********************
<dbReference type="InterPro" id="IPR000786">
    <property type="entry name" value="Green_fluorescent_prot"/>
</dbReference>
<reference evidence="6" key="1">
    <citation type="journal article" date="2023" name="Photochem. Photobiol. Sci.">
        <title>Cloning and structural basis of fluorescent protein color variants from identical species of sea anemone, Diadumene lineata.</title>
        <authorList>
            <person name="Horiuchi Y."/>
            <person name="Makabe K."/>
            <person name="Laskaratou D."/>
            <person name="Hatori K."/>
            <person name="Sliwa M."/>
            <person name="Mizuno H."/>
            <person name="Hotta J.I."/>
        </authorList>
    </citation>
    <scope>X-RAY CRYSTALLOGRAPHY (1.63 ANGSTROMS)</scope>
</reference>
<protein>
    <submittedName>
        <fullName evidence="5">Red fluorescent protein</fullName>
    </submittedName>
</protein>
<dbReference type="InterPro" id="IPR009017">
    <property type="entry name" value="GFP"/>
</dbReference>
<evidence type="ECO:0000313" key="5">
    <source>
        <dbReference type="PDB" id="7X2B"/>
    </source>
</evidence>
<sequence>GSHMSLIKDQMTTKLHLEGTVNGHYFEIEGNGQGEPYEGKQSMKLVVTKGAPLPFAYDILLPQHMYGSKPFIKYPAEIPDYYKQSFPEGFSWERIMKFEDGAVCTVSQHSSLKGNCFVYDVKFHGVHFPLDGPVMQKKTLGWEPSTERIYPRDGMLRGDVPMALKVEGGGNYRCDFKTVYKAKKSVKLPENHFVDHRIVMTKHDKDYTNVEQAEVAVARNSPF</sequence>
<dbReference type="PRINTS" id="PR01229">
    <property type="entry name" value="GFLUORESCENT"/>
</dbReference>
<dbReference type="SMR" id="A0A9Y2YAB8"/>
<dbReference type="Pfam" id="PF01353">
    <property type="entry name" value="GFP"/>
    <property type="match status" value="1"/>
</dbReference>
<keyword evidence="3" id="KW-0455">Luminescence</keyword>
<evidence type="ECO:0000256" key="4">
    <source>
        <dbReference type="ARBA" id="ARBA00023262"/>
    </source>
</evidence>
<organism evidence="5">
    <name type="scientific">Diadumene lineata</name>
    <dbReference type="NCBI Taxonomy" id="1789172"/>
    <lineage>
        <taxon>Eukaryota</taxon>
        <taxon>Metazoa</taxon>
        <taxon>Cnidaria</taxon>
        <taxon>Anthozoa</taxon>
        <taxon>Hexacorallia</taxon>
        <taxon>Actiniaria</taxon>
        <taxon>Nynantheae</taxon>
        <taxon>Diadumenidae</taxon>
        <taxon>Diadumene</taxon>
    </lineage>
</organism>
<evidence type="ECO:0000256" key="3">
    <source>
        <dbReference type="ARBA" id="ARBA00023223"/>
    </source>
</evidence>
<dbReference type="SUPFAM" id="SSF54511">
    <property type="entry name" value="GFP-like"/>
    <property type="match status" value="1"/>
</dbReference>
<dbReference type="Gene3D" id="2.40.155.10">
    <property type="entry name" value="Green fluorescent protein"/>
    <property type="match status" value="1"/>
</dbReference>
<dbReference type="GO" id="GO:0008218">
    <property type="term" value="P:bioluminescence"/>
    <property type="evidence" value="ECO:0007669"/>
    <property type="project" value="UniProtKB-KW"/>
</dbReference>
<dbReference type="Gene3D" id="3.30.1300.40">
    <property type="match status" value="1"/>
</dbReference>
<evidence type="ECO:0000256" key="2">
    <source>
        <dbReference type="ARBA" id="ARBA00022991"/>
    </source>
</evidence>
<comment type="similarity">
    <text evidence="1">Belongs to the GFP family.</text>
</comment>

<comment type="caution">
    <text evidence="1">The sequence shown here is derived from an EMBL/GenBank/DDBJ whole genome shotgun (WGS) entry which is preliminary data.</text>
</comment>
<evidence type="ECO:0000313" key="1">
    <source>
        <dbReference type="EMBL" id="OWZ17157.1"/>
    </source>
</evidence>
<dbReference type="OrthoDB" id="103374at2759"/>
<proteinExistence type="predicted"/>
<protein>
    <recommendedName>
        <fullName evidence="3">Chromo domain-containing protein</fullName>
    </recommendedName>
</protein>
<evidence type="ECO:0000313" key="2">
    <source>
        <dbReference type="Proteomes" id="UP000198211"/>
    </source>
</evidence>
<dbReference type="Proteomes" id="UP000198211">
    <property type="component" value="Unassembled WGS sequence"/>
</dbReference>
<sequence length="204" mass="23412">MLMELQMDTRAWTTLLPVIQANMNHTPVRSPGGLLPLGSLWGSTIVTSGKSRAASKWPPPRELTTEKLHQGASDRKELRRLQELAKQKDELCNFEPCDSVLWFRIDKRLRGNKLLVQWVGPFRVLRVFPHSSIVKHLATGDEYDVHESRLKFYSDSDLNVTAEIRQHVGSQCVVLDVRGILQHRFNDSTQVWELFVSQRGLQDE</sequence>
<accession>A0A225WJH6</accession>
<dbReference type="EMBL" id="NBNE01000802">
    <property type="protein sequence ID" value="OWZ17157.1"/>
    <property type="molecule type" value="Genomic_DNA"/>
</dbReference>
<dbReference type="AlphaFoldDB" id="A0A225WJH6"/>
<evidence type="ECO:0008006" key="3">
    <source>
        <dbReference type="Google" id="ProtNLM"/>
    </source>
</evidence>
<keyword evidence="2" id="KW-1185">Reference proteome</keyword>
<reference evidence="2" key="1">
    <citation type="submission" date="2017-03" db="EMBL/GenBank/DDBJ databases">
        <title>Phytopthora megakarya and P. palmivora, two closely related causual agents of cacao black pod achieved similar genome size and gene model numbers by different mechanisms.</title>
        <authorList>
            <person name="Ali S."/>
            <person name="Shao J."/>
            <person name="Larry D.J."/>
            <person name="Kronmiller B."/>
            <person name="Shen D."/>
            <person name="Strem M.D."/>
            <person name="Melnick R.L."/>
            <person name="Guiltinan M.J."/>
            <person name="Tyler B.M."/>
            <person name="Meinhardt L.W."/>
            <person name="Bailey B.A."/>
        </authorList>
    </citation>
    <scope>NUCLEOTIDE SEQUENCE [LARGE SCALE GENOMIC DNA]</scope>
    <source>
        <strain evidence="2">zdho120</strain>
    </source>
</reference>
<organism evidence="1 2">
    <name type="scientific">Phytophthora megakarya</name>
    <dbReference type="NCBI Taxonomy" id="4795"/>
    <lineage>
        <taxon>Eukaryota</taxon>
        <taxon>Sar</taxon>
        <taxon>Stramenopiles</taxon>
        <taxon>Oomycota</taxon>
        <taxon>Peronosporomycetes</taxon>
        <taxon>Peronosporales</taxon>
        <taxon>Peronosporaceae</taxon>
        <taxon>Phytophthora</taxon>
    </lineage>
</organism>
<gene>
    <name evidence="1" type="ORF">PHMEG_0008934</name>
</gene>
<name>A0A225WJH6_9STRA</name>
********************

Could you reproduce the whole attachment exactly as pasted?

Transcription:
<dbReference type="InterPro" id="IPR000786">
    <property type="entry name" value="Green_fluorescent_prot"/>
</dbReference>
<reference evidence="6" key="1">
    <citation type="journal article" date="2023" name="Photochem. Photobiol. Sci.">
        <title>Cloning and structural basis of fluorescent protein color variants from identical species of sea anemone, Diadumene lineata.</title>
        <authorList>
            <person name="Horiuchi Y."/>
            <person name="Makabe K."/>
            <person name="Laskaratou D."/>
            <person name="Hatori K."/>
            <person name="Sliwa M."/>
            <person name="Mizuno H."/>
            <person name="Hotta J.I."/>
        </authorList>
    </citation>
    <scope>X-RAY CRYSTALLOGRAPHY (1.63 ANGSTROMS)</scope>
</reference>
<protein>
    <submittedName>
        <fullName evidence="5">Red fluorescent protein</fullName>
    </submittedName>
</protein>
<dbReference type="InterPro" id="IPR009017">
    <property type="entry name" value="GFP"/>
</dbReference>
<evidence type="ECO:0000313" key="5">
    <source>
        <dbReference type="PDB" id="7X2B"/>
    </source>
</evidence>
<sequence>GSHMSLIKDQMTTKLHLEGTVNGHYFEIEGNGQGEPYEGKQSMKLVVTKGAPLPFAYDILLPQHMYGSKPFIKYPAEIPDYYKQSFPEGFSWERIMKFEDGAVCTVSQHSSLKGNCFVYDVKFHGVHFPLDGPVMQKKTLGWEPSTERIYPRDGMLRGDVPMALKVEGGGNYRCDFKTVYKAKKSVKLPENHFVDHRIVMTKHDKDYTNVEQAEVAVARNSPF</sequence>
<dbReference type="PRINTS" id="PR01229">
    <property type="entry name" value="GFLUORESCENT"/>
</dbReference>
<dbReference type="SMR" id="A0A9Y2YAB8"/>
<dbReference type="Pfam" id="PF01353">
    <property type="entry name" value="GFP"/>
    <property type="match status" value="1"/>
</dbReference>
<keyword evidence="3" id="KW-0455">Luminescence</keyword>
<evidence type="ECO:0000256" key="4">
    <source>
        <dbReference type="ARBA" id="ARBA00023262"/>
    </source>
</evidence>
<organism evidence="5">
    <name type="scientific">Diadumene lineata</name>
    <dbReference type="NCBI Taxonomy" id="1789172"/>
    <lineage>
        <taxon>Eukaryota</taxon>
        <taxon>Metazoa</taxon>
        <taxon>Cnidaria</taxon>
        <taxon>Anthozoa</taxon>
        <taxon>Hexacorallia</taxon>
        <taxon>Actiniaria</taxon>
        <taxon>Nynantheae</taxon>
        <taxon>Diadumenidae</taxon>
        <taxon>Diadumene</taxon>
    </lineage>
</organism>
<evidence type="ECO:0000256" key="3">
    <source>
        <dbReference type="ARBA" id="ARBA00023223"/>
    </source>
</evidence>
<dbReference type="SUPFAM" id="SSF54511">
    <property type="entry name" value="GFP-like"/>
    <property type="match status" value="1"/>
</dbReference>
<dbReference type="Gene3D" id="2.40.155.10">
    <property type="entry name" value="Green fluorescent protein"/>
    <property type="match status" value="1"/>
</dbReference>
<dbReference type="GO" id="GO:0008218">
    <property type="term" value="P:bioluminescence"/>
    <property type="evidence" value="ECO:0007669"/>
    <property type="project" value="UniProtKB-KW"/>
</dbReference>
<dbReference type="Gene3D" id="3.30.1300.40">
    <property type="match status" value="1"/>
</dbReference>
<evidence type="ECO:0000256" key="2">
    <source>
        <dbReference type="ARBA" id="ARBA00022991"/>
    </source>
</evidence>
<comment type="similarity">
    <text evidence="1">Belongs to the GFP family.</text>
</comment>

<comment type="caution">
    <text evidence="1">The sequence shown here is derived from an EMBL/GenBank/DDBJ whole genome shotgun (WGS) entry which is preliminary data.</text>
</comment>
<evidence type="ECO:0000313" key="1">
    <source>
        <dbReference type="EMBL" id="OWZ17157.1"/>
    </source>
</evidence>
<dbReference type="OrthoDB" id="103374at2759"/>
<proteinExistence type="predicted"/>
<protein>
    <recommendedName>
        <fullName evidence="3">Chromo domain-containing protein</fullName>
    </recommendedName>
</protein>
<evidence type="ECO:0000313" key="2">
    <source>
        <dbReference type="Proteomes" id="UP000198211"/>
    </source>
</evidence>
<dbReference type="Proteomes" id="UP000198211">
    <property type="component" value="Unassembled WGS sequence"/>
</dbReference>
<sequence length="204" mass="23412">MLMELQMDTRAWTTLLPVIQANMNHTPVRSPGGLLPLGSLWGSTIVTSGKSRAASKWPPPRELTTEKLHQGASDRKELRRLQELAKQKDELCNFEPCDSVLWFRIDKRLRGNKLLVQWVGPFRVLRVFPHSSIVKHLATGDEYDVHESRLKFYSDSDLNVTAEIRQHVGSQCVVLDVRGILQHRFNDSTQVWELFVSQRGLQDE</sequence>
<accession>A0A225WJH6</accession>
<dbReference type="EMBL" id="NBNE01000802">
    <property type="protein sequence ID" value="OWZ17157.1"/>
    <property type="molecule type" value="Genomic_DNA"/>
</dbReference>
<dbReference type="AlphaFoldDB" id="A0A225WJH6"/>
<evidence type="ECO:0008006" key="3">
    <source>
        <dbReference type="Google" id="ProtNLM"/>
    </source>
</evidence>
<keyword evidence="2" id="KW-1185">Reference proteome</keyword>
<reference evidence="2" key="1">
    <citation type="submission" date="2017-03" db="EMBL/GenBank/DDBJ databases">
        <title>Phytopthora megakarya and P. palmivora, two closely related causual agents of cacao black pod achieved similar genome size and gene model numbers by different mechanisms.</title>
        <authorList>
            <person name="Ali S."/>
            <person name="Shao J."/>
            <person name="Larry D.J."/>
            <person name="Kronmiller B."/>
            <person name="Shen D."/>
            <person name="Strem M.D."/>
            <person name="Melnick R.L."/>
            <person name="Guiltinan M.J."/>
            <person name="Tyler B.M."/>
            <person name="Meinhardt L.W."/>
            <person name="Bailey B.A."/>
        </authorList>
    </citation>
    <scope>NUCLEOTIDE SEQUENCE [LARGE SCALE GENOMIC DNA]</scope>
    <source>
        <strain evidence="2">zdho120</strain>
    </source>
</reference>
<organism evidence="1 2">
    <name type="scientific">Phytophthora megakarya</name>
    <dbReference type="NCBI Taxonomy" id="4795"/>
    <lineage>
        <taxon>Eukaryota</taxon>
        <taxon>Sar</taxon>
        <taxon>Stramenopiles</taxon>
        <taxon>Oomycota</taxon>
        <taxon>Peronosporomycetes</taxon>
        <taxon>Peronosporales</taxon>
        <taxon>Peronosporaceae</taxon>
        <taxon>Phytophthora</taxon>
    </lineage>
</organism>
<gene>
    <name evidence="1" type="ORF">PHMEG_0008934</name>
</gene>
<name>A0A225WJH6_9STRA</name>